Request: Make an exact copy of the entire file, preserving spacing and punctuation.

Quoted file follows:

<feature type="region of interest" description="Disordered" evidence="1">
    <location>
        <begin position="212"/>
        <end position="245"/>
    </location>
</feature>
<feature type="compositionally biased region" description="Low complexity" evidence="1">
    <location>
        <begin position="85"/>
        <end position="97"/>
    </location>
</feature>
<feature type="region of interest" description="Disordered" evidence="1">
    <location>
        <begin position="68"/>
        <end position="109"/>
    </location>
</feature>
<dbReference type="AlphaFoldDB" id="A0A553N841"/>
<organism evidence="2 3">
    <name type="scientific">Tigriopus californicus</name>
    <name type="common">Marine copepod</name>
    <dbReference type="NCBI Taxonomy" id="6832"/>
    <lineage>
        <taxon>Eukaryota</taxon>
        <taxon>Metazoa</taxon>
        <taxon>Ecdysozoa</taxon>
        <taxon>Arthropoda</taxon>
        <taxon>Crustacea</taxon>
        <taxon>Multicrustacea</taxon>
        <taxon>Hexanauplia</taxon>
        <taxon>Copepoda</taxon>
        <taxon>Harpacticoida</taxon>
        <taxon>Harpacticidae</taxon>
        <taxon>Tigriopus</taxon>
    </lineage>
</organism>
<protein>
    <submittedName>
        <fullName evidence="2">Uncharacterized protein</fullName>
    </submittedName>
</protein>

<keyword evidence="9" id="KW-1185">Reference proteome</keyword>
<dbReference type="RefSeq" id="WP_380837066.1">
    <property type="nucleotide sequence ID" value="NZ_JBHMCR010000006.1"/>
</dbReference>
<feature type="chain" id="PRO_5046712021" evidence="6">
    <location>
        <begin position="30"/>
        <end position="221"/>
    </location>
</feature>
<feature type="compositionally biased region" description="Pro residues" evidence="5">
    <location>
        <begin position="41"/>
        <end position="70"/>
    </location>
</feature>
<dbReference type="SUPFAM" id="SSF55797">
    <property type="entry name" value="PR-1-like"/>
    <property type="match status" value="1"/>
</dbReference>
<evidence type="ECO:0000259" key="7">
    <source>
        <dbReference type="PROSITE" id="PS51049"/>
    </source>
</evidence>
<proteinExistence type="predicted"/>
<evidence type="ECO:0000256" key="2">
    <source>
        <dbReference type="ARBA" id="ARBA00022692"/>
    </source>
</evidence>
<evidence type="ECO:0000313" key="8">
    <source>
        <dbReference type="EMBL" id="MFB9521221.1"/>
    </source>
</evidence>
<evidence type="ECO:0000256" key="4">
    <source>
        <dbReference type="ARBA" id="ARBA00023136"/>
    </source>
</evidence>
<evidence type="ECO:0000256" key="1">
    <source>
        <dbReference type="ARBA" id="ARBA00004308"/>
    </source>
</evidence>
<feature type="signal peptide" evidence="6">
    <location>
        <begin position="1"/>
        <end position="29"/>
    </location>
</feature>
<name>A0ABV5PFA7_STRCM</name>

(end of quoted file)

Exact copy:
<feature type="region of interest" description="Disordered" evidence="1">
    <location>
        <begin position="212"/>
        <end position="245"/>
    </location>
</feature>
<feature type="compositionally biased region" description="Low complexity" evidence="1">
    <location>
        <begin position="85"/>
        <end position="97"/>
    </location>
</feature>
<feature type="region of interest" description="Disordered" evidence="1">
    <location>
        <begin position="68"/>
        <end position="109"/>
    </location>
</feature>
<dbReference type="AlphaFoldDB" id="A0A553N841"/>
<organism evidence="2 3">
    <name type="scientific">Tigriopus californicus</name>
    <name type="common">Marine copepod</name>
    <dbReference type="NCBI Taxonomy" id="6832"/>
    <lineage>
        <taxon>Eukaryota</taxon>
        <taxon>Metazoa</taxon>
        <taxon>Ecdysozoa</taxon>
        <taxon>Arthropoda</taxon>
        <taxon>Crustacea</taxon>
        <taxon>Multicrustacea</taxon>
        <taxon>Hexanauplia</taxon>
        <taxon>Copepoda</taxon>
        <taxon>Harpacticoida</taxon>
        <taxon>Harpacticidae</taxon>
        <taxon>Tigriopus</taxon>
    </lineage>
</organism>
<protein>
    <submittedName>
        <fullName evidence="2">Uncharacterized protein</fullName>
    </submittedName>
</protein>

<keyword evidence="9" id="KW-1185">Reference proteome</keyword>
<dbReference type="RefSeq" id="WP_380837066.1">
    <property type="nucleotide sequence ID" value="NZ_JBHMCR010000006.1"/>
</dbReference>
<feature type="chain" id="PRO_5046712021" evidence="6">
    <location>
        <begin position="30"/>
        <end position="221"/>
    </location>
</feature>
<feature type="compositionally biased region" description="Pro residues" evidence="5">
    <location>
        <begin position="41"/>
        <end position="70"/>
    </location>
</feature>
<dbReference type="SUPFAM" id="SSF55797">
    <property type="entry name" value="PR-1-like"/>
    <property type="match status" value="1"/>
</dbReference>
<evidence type="ECO:0000259" key="7">
    <source>
        <dbReference type="PROSITE" id="PS51049"/>
    </source>
</evidence>
<proteinExistence type="predicted"/>
<evidence type="ECO:0000256" key="2">
    <source>
        <dbReference type="ARBA" id="ARBA00022692"/>
    </source>
</evidence>
<evidence type="ECO:0000313" key="8">
    <source>
        <dbReference type="EMBL" id="MFB9521221.1"/>
    </source>
</evidence>
<evidence type="ECO:0000256" key="4">
    <source>
        <dbReference type="ARBA" id="ARBA00023136"/>
    </source>
</evidence>
<evidence type="ECO:0000256" key="1">
    <source>
        <dbReference type="ARBA" id="ARBA00004308"/>
    </source>
</evidence>
<feature type="signal peptide" evidence="6">
    <location>
        <begin position="1"/>
        <end position="29"/>
    </location>
</feature>
<name>A0ABV5PFA7_STRCM</name>